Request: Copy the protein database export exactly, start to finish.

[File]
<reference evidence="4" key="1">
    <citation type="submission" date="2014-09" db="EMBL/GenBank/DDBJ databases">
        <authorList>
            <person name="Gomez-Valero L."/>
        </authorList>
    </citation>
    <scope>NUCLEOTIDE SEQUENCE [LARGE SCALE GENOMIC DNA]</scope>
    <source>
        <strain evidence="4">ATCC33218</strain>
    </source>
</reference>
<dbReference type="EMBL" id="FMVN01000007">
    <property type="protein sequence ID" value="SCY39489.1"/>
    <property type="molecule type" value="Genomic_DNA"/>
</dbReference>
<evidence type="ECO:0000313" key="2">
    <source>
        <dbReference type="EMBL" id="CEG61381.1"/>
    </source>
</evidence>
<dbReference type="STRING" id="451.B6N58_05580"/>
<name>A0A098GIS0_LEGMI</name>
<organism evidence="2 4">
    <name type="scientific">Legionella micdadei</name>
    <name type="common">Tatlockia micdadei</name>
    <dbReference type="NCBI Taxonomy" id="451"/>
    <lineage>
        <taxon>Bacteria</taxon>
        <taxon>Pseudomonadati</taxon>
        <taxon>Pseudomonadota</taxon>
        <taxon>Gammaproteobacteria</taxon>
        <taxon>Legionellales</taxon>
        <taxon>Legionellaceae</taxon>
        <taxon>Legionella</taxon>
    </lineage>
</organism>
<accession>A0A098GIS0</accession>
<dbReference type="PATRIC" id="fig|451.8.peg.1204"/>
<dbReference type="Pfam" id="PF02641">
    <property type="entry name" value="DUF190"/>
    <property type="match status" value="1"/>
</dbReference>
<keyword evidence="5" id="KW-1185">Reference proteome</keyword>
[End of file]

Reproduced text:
<reference evidence="4" key="1">
    <citation type="submission" date="2014-09" db="EMBL/GenBank/DDBJ databases">
        <authorList>
            <person name="Gomez-Valero L."/>
        </authorList>
    </citation>
    <scope>NUCLEOTIDE SEQUENCE [LARGE SCALE GENOMIC DNA]</scope>
    <source>
        <strain evidence="4">ATCC33218</strain>
    </source>
</reference>
<dbReference type="EMBL" id="FMVN01000007">
    <property type="protein sequence ID" value="SCY39489.1"/>
    <property type="molecule type" value="Genomic_DNA"/>
</dbReference>
<evidence type="ECO:0000313" key="2">
    <source>
        <dbReference type="EMBL" id="CEG61381.1"/>
    </source>
</evidence>
<dbReference type="STRING" id="451.B6N58_05580"/>
<name>A0A098GIS0_LEGMI</name>
<organism evidence="2 4">
    <name type="scientific">Legionella micdadei</name>
    <name type="common">Tatlockia micdadei</name>
    <dbReference type="NCBI Taxonomy" id="451"/>
    <lineage>
        <taxon>Bacteria</taxon>
        <taxon>Pseudomonadati</taxon>
        <taxon>Pseudomonadota</taxon>
        <taxon>Gammaproteobacteria</taxon>
        <taxon>Legionellales</taxon>
        <taxon>Legionellaceae</taxon>
        <taxon>Legionella</taxon>
    </lineage>
</organism>
<accession>A0A098GIS0</accession>
<dbReference type="PATRIC" id="fig|451.8.peg.1204"/>
<dbReference type="Pfam" id="PF02641">
    <property type="entry name" value="DUF190"/>
    <property type="match status" value="1"/>
</dbReference>
<keyword evidence="5" id="KW-1185">Reference proteome</keyword>